Friday book review – Thursday’s Children by Nicci French

Published by Emma Lee-Potter in on Friday 13th June 2014

Thursday's ChildrenI’ve been hooked on Nicci French’s Frieda Klein novels since the first one was hot off the press back in 2011.

Why? Because when it comes to crime fiction, Frieda stands out from the crowd. She’s a complex loner who has a tricky relationship with her family, a tricky relationship with her lover, a tricky relationship with the police and well, a tricky relationship with virtually everyone.

She also has a habit of taking solitary walks through London at the dead of night and is only just getting to grips with a mobile phone (she didn’t have one at all when the series began).

Thursday’s Children is the fourth Frieda Klein story – as the husband and wife writing duo told readers at this year’s Chipping Norton Literary Festival, the reason they decided to write the series in the first place was because “someone wrote a piece saying that the good thing about us was that we had never written a series.”

This time round we learn far more about Frieda’s family than before – largely because she returns to the sleepy Suffolk seaside town where she grew up to investigate a brutal crime.

Long submerged memories surface and she also visits her mother for the first time in 23 years. Their fractured relationship is beautifully written – by turns poignant, painful and baffling. Nicci French is brilliant at evoking place and the description of Frieda returning to the house where she grew up and left abruptly at the age of 16 are so vivid that you can see it in your mind’s eye.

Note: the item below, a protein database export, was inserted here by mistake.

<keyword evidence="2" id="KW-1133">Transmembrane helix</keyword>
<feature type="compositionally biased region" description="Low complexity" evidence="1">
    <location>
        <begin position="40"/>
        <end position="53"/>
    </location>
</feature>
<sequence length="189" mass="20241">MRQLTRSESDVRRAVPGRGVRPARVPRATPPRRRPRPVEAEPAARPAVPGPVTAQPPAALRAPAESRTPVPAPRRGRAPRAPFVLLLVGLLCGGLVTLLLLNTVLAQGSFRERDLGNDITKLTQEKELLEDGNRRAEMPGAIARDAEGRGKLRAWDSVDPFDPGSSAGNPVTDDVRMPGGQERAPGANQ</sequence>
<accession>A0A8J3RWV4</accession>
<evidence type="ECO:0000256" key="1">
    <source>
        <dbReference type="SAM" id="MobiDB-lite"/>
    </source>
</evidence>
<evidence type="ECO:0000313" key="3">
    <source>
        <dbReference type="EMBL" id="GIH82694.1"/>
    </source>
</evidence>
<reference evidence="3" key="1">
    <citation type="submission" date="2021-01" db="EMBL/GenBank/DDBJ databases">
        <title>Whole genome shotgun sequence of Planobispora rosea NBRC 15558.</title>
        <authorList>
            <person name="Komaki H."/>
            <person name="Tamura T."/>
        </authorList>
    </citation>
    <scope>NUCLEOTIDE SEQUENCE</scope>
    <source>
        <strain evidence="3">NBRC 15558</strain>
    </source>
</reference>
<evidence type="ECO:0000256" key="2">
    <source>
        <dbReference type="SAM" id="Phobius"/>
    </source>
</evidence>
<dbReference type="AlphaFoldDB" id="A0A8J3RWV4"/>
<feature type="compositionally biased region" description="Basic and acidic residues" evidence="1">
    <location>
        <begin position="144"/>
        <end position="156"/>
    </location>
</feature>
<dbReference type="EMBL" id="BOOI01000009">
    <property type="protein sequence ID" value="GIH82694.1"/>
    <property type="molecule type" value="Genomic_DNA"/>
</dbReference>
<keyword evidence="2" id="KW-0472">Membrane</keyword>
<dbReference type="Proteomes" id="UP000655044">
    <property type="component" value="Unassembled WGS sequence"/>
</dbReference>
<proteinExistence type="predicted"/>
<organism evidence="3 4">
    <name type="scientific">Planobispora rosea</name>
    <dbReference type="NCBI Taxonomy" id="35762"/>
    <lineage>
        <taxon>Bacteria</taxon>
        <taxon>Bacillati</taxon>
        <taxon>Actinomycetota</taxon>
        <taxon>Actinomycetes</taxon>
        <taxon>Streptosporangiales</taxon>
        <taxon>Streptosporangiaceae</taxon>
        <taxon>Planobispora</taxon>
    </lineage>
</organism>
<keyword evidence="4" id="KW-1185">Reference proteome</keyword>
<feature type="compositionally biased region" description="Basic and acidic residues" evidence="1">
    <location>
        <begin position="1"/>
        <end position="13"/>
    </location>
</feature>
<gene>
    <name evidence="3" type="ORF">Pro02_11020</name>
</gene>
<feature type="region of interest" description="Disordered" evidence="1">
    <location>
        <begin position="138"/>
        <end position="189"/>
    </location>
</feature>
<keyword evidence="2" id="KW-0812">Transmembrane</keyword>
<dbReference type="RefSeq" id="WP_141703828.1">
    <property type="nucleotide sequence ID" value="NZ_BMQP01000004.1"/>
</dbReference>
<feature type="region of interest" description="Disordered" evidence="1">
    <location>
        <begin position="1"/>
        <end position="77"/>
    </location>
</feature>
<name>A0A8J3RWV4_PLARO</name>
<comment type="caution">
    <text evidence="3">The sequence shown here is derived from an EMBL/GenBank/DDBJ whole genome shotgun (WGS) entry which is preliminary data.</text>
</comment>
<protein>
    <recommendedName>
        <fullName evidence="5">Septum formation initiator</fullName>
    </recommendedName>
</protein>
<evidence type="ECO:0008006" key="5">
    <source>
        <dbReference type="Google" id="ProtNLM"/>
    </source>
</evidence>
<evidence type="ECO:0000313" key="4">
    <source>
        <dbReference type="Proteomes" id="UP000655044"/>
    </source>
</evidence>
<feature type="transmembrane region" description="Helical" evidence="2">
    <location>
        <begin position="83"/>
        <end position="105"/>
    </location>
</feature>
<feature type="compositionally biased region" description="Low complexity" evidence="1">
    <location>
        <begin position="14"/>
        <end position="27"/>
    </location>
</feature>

As always with Nicci French novels Thursday’s Children  is a real page-turner. I didn’t like it quite as much as the first three Frieda Klein novels but that’s because a lot of the story focuses on Frieda’s old Suffolk pals, whom she hasn’t clapped eyes on in two decades and who aren’t quite as distinctive or convincing as her London friends and relations.

I slightly lost track of which one was Chas and which one was Lewis and which two were old boyfriends of Frieda’s and couldn’t quite believe that Frieda is the type to set foot inside a school reunion. But these are minor quibbles and I still think the Frieda Klein novels are a tour de force. And as always with Nicci French, I can’t wait for the next instalment.

Thursday’s Children by Nicci French (Michael Joseph, £14.99)

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